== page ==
With Bitcoin or other cryptocurrencies whose ledger is decentralized and exists as a computer protocol that anyone with electricity and internet can connect to, no counter-parties or middlemen to trust exist. Smart contracts take trust and faith out of exchanging with people you don’t know and make it automatic and instant by means of a decentralized digital asset ledger.
Reading the above lines, one can see the continuance from one monetary unit or system to the other. From bartering to fiat currency, a real need drove the evolution. The recent crisis and the turbulence within the financial system may show the necessity for a passing-through to a new digital era. For the conservatives, cryptos can verify the definition of money and tweak the properties of durability and transportability. It is clear that crypto is not only a new form of money, following the rules, but also a way to reinvent value. Crypto economy has its roots back to the more basic and simple form of economy, bartering, accompanied by the most sophisticated and mathematically-founded technological advancements. Though the years, the rejection of prior financial models is acceptable. However, a rejection of a new idea by default cannot be seen as best practice.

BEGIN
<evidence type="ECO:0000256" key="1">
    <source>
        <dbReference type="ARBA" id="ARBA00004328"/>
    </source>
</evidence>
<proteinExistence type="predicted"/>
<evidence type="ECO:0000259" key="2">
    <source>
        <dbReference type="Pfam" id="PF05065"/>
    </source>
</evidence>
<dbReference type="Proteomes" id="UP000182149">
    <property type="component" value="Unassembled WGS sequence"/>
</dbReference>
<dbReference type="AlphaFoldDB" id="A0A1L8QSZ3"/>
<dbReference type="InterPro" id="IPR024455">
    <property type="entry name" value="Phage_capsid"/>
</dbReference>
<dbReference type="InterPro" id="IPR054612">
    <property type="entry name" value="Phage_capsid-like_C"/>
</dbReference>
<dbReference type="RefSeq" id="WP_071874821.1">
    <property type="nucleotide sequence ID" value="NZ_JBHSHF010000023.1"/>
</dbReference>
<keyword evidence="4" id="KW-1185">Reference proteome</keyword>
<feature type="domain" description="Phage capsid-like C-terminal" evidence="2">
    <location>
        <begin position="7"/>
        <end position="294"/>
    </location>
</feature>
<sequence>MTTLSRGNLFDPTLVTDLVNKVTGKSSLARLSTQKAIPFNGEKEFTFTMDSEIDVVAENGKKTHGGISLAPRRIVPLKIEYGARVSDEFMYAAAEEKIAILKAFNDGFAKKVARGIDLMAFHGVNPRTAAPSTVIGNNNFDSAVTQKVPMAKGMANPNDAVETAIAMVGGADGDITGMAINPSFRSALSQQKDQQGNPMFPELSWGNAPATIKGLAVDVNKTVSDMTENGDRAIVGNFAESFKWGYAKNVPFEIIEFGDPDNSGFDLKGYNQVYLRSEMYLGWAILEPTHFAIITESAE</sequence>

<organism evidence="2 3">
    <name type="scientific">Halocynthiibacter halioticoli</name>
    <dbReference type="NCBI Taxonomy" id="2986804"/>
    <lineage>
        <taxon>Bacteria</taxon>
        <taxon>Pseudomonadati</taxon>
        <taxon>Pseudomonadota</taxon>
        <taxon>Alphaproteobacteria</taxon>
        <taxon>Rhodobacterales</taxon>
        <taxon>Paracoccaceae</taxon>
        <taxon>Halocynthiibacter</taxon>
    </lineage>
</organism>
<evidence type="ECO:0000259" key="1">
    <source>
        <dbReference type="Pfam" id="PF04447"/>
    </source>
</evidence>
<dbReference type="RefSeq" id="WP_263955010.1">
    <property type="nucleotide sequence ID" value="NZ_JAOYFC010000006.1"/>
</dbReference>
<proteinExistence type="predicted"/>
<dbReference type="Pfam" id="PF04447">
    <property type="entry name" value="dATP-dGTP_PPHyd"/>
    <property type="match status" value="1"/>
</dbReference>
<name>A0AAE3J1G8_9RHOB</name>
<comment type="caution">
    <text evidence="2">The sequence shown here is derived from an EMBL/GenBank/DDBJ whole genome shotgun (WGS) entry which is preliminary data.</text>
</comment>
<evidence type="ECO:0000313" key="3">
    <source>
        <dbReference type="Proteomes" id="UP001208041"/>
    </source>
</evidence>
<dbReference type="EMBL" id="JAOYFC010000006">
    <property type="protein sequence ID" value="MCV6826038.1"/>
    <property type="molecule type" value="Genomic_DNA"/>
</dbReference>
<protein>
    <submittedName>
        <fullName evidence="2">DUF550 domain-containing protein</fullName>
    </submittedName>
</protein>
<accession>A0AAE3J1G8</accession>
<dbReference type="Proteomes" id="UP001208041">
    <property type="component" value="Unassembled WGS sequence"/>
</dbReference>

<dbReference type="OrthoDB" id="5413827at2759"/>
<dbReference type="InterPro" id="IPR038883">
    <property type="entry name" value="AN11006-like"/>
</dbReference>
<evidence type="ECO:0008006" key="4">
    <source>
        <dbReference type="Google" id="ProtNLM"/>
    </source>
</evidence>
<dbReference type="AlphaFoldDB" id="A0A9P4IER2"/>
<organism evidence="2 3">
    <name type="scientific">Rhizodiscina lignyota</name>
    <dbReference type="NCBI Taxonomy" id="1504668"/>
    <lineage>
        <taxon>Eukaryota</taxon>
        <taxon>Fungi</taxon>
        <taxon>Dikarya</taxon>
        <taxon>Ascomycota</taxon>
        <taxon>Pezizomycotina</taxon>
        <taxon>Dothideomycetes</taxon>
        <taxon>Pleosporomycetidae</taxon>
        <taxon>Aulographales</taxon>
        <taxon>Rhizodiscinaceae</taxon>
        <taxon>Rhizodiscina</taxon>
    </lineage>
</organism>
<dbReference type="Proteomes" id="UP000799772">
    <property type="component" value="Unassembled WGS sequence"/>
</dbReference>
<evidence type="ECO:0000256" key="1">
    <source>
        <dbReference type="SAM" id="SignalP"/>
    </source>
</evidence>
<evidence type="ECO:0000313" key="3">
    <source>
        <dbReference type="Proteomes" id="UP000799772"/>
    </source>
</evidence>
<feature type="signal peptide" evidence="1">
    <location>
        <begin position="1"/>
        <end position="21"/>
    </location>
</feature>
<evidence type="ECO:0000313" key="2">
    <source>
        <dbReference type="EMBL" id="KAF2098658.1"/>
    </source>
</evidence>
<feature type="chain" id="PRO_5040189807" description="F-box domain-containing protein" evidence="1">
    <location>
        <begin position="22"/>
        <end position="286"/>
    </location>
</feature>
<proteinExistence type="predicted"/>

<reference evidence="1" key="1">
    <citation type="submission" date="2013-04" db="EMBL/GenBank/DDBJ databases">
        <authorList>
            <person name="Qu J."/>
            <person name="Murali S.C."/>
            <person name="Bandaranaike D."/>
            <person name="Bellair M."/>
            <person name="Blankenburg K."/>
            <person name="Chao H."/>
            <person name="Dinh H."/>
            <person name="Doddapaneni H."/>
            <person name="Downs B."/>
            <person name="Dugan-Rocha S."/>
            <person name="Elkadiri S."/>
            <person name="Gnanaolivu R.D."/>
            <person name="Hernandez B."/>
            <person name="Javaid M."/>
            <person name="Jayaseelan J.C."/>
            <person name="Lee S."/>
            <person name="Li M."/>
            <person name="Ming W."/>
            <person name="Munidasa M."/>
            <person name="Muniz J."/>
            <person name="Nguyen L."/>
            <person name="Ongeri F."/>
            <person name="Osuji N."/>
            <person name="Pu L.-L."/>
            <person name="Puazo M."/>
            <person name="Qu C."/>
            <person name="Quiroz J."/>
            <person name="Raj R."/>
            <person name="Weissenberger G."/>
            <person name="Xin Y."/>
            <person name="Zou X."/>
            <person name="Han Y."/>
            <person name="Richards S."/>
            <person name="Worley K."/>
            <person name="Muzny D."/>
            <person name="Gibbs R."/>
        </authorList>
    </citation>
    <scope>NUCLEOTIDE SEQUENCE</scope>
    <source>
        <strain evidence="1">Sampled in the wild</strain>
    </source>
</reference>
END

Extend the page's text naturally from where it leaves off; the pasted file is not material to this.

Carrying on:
SocialPolis coin was created to address the need of an alternative financial transactions system using Blockchain technology for the social and sustainable development economy. SPL aims to go beyond another token issued within the growing token economy. SPL Coin has a broader scope. It is a social currency, a fairly new concept, also known as “alternative”, “parallel” or “community currency,” and is used to match non-demanded resources and unsatisfied needs, creating a local alternative cycle of value. Sub-actions in the framework of the social and sustainable development economy are the implementation of new modeling of cities, the distribution of human aid, and the support for the development of social enterprises, the international youth mobility and the breaking of barriers for remote working.